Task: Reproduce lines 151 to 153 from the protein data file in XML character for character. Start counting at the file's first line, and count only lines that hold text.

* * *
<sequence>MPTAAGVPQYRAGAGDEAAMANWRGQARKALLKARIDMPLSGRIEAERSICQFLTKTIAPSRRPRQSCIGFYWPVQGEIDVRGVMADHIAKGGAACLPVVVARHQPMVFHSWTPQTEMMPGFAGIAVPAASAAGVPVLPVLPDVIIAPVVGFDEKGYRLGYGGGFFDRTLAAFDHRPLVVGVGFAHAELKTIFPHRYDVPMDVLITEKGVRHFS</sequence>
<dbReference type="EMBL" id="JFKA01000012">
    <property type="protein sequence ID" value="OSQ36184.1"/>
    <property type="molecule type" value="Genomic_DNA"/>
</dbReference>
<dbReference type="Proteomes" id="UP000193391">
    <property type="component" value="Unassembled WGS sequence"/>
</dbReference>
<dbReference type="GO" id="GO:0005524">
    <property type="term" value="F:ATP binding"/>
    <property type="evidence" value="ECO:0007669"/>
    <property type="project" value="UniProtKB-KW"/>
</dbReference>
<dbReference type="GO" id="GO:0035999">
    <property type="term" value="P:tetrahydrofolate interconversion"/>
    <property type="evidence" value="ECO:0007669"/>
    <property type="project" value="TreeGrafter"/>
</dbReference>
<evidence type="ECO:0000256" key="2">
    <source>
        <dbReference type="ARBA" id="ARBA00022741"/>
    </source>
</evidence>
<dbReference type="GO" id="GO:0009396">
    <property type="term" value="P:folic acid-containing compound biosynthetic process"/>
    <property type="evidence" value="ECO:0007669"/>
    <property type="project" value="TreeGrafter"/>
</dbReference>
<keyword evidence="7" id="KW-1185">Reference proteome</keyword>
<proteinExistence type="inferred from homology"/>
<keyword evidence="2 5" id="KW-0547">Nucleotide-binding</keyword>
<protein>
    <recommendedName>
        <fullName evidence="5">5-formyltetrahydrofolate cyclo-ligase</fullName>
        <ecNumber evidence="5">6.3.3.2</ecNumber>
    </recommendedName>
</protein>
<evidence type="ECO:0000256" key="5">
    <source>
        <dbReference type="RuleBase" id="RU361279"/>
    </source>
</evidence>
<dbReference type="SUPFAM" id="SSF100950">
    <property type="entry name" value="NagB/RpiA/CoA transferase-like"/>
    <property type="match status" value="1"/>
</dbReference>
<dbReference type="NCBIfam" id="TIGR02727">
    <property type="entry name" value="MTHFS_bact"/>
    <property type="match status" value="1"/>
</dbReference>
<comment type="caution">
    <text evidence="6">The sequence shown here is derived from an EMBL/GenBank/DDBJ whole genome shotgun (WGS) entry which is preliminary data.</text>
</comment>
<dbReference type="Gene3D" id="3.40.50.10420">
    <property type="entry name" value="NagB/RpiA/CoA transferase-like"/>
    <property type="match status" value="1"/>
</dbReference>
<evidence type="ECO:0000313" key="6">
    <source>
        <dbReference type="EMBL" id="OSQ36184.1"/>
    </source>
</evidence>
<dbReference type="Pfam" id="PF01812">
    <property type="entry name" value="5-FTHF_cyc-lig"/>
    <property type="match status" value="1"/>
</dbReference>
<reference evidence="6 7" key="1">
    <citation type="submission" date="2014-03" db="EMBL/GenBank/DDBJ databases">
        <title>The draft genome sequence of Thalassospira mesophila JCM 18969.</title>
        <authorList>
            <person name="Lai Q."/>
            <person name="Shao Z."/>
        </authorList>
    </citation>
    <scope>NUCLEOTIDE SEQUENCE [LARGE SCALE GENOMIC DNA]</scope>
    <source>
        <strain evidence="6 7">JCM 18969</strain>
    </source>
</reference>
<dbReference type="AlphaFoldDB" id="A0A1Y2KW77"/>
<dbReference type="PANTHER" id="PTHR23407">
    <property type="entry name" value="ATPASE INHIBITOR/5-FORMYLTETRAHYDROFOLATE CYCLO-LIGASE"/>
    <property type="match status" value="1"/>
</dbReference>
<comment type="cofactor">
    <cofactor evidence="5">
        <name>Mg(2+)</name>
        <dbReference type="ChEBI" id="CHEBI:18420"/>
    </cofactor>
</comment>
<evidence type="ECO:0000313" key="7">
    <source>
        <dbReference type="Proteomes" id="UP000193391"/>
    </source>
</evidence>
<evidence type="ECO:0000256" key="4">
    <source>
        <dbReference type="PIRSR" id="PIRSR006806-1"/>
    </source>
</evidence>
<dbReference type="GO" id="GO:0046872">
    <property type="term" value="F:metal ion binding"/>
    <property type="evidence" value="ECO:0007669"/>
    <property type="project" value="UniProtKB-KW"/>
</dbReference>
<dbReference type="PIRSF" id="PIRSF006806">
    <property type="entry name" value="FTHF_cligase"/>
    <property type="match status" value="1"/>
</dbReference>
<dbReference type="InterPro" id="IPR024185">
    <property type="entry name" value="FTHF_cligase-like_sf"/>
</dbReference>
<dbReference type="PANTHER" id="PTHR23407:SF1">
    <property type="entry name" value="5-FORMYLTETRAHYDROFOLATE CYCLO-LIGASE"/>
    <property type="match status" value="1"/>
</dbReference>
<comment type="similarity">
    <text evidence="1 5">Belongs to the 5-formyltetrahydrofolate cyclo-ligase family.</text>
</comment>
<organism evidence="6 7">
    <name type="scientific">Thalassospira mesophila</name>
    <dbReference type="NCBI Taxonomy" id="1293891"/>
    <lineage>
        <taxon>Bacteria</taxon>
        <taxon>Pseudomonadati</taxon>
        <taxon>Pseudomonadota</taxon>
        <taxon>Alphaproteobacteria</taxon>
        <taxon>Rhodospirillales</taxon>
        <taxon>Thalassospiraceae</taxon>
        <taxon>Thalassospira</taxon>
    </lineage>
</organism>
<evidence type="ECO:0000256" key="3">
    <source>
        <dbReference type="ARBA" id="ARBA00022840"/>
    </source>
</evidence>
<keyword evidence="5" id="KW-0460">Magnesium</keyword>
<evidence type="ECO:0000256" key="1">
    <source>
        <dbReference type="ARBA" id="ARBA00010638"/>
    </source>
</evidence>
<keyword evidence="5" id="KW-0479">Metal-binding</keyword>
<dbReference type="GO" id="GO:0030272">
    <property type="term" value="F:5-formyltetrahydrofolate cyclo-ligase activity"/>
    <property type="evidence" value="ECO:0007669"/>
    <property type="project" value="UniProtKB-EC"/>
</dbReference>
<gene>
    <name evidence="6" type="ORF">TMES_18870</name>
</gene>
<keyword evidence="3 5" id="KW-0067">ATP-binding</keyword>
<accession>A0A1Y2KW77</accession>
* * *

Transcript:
    <name evidence="6" type="ORF">TMES_18870</name>
</gene>
<keyword evidence="3 5" id="KW-0067">ATP-binding</keyword>